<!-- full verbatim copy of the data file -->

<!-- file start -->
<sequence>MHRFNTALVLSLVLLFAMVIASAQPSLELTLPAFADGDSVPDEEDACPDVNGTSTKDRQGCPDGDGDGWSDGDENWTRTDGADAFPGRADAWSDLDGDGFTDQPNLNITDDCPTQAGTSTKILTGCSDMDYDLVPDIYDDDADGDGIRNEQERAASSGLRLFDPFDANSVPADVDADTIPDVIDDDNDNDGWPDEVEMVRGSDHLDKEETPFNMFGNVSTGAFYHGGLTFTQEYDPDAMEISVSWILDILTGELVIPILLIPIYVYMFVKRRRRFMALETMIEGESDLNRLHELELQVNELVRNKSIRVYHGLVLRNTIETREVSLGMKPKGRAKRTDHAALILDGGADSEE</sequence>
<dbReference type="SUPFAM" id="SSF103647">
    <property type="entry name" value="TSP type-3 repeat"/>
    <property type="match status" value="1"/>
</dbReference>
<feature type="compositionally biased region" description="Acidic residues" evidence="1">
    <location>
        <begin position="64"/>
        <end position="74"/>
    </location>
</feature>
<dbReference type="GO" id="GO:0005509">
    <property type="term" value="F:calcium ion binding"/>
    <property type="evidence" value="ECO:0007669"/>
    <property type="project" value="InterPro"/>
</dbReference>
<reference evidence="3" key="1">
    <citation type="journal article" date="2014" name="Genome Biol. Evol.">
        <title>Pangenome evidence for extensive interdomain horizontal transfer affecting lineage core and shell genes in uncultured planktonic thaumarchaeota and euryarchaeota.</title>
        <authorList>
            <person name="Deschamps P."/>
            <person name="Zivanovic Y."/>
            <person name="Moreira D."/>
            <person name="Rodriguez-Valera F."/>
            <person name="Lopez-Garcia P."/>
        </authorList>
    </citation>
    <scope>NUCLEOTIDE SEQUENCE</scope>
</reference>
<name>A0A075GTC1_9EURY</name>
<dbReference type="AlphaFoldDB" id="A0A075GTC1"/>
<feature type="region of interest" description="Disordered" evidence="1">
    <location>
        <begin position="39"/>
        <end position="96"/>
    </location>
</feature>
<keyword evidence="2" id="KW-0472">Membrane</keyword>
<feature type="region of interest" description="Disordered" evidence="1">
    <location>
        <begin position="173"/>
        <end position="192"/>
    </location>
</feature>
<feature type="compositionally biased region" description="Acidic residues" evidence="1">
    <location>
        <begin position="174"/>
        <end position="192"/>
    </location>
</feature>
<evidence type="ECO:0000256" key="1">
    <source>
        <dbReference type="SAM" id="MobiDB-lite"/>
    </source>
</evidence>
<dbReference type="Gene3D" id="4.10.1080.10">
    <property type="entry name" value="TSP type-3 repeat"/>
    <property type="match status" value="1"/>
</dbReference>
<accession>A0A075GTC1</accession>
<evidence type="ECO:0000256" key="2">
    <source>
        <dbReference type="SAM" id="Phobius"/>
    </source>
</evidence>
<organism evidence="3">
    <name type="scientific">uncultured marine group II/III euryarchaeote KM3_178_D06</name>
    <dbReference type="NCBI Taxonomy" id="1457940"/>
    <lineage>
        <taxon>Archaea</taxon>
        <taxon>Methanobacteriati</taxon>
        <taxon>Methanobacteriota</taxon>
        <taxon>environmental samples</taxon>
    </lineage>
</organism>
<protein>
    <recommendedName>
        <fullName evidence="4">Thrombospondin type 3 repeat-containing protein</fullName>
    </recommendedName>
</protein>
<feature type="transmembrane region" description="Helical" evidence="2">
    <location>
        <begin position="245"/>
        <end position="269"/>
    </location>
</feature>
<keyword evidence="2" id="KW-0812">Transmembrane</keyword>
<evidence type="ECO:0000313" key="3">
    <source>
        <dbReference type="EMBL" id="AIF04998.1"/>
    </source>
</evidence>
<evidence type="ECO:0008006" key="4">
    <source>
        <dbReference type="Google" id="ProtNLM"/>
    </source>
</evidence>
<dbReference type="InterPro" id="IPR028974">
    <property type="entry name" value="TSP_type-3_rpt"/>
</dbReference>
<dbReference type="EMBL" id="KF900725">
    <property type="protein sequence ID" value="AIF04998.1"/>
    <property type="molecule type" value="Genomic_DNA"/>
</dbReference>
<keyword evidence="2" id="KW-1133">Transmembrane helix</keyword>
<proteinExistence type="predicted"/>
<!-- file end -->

<sequence>MHRFNTALVLSLVLLFAMVIASAQPSLELTLPAFADGDSVPDEEDACPDVNGTSTKDRQGCPDGDGDGWSDGDENWTRTDGADAFPGRADAWSDLDGDGFTDQPNLNITDDCPTQAGTSTKILTGCSDMDYDLVPDIYDDDADGDGIRNEQERAASSGLRLFDPFDANSVPADVDADTIPDVIDDDNDNDGWPDEVEMVRGSDHLDKEETPFNMFGNVSTGAFYHGGLTFTQEYDPDAMEISVSWILDILTGELVIPILLIPIYVYMFVKRRRRFMALETMIEGESDLNRLHELELQVNELVRNKSIRVYHGLVLRNTIETREVSLGMKPKGRAKRTDHAALILDGGADSEE</sequence>
<dbReference type="SUPFAM" id="SSF103647">
    <property type="entry name" value="TSP type-3 repeat"/>
    <property type="match status" value="1"/>
</dbReference>
<feature type="compositionally biased region" description="Acidic residues" evidence="1">
    <location>
        <begin position="64"/>
        <end position="74"/>
    </location>
</feature>
<dbReference type="GO" id="GO:0005509">
    <property type="term" value="F:calcium ion binding"/>
    <property type="evidence" value="ECO:0007669"/>
    <property type="project" value="InterPro"/>
</dbReference>
<reference evidence="3" key="1">
    <citation type="journal article" date="2014" name="Genome Biol. Evol.">
        <title>Pangenome evidence for extensive interdomain horizontal transfer affecting lineage core and shell genes in uncultured planktonic thaumarchaeota and euryarchaeota.</title>
        <authorList>
            <person name="Deschamps P."/>
            <person name="Zivanovic Y."/>
            <person name="Moreira D."/>
            <person name="Rodriguez-Valera F."/>
            <person name="Lopez-Garcia P."/>
        </authorList>
    </citation>
    <scope>NUCLEOTIDE SEQUENCE</scope>
</reference>
<name>A0A075GTC1_9EURY</name>
<dbReference type="AlphaFoldDB" id="A0A075GTC1"/>
<feature type="region of interest" description="Disordered" evidence="1">
    <location>
        <begin position="39"/>
        <end position="96"/>
    </location>
</feature>
<keyword evidence="2" id="KW-0472">Membrane</keyword>
<feature type="region of interest" description="Disordered" evidence="1">
    <location>
        <begin position="173"/>
        <end position="192"/>
    </location>
</feature>
<feature type="compositionally biased region" description="Acidic residues" evidence="1">
    <location>
        <begin position="174"/>
        <end position="192"/>
    </location>
</feature>
<evidence type="ECO:0000256" key="1">
    <source>
        <dbReference type="SAM" id="MobiDB-lite"/>
    </source>
</evidence>
<dbReference type="Gene3D" id="4.10.1080.10">
    <property type="entry name" value="TSP type-3 repeat"/>
    <property type="match status" value="1"/>
</dbReference>
<accession>A0A075GTC1</accession>
<evidence type="ECO:0000256" key="2">
    <source>
        <dbReference type="SAM" id="Phobius"/>
    </source>
</evidence>
<organism evidence="3">
    <name type="scientific">uncultured marine group II/III euryarchaeote KM3_178_D06</name>
    <dbReference type="NCBI Taxonomy" id="1457940"/>
    <lineage>
        <taxon>Archaea</taxon>
        <taxon>Methanobacteriati</taxon>
        <taxon>Methanobacteriota</taxon>
        <taxon>environmental samples</taxon>
    </lineage>
</organism>
<protein>
    <recommendedName>
        <fullName evidence="4">Thrombospondin type 3 repeat-containing protein</fullName>
    </recommendedName>
</protein>
<feature type="transmembrane region" description="Helical" evidence="2">
    <location>
        <begin position="245"/>
        <end position="269"/>
    </location>
</feature>
<keyword evidence="2" id="KW-0812">Transmembrane</keyword>
<evidence type="ECO:0000313" key="3">
    <source>
        <dbReference type="EMBL" id="AIF04998.1"/>
    </source>
</evidence>
<evidence type="ECO:0008006" key="4">
    <source>
        <dbReference type="Google" id="ProtNLM"/>
    </source>
</evidence>
<dbReference type="InterPro" id="IPR028974">
    <property type="entry name" value="TSP_type-3_rpt"/>
</dbReference>
<dbReference type="EMBL" id="KF900725">
    <property type="protein sequence ID" value="AIF04998.1"/>
    <property type="molecule type" value="Genomic_DNA"/>
</dbReference>
<keyword evidence="2" id="KW-1133">Transmembrane helix</keyword>
<proteinExistence type="predicted"/>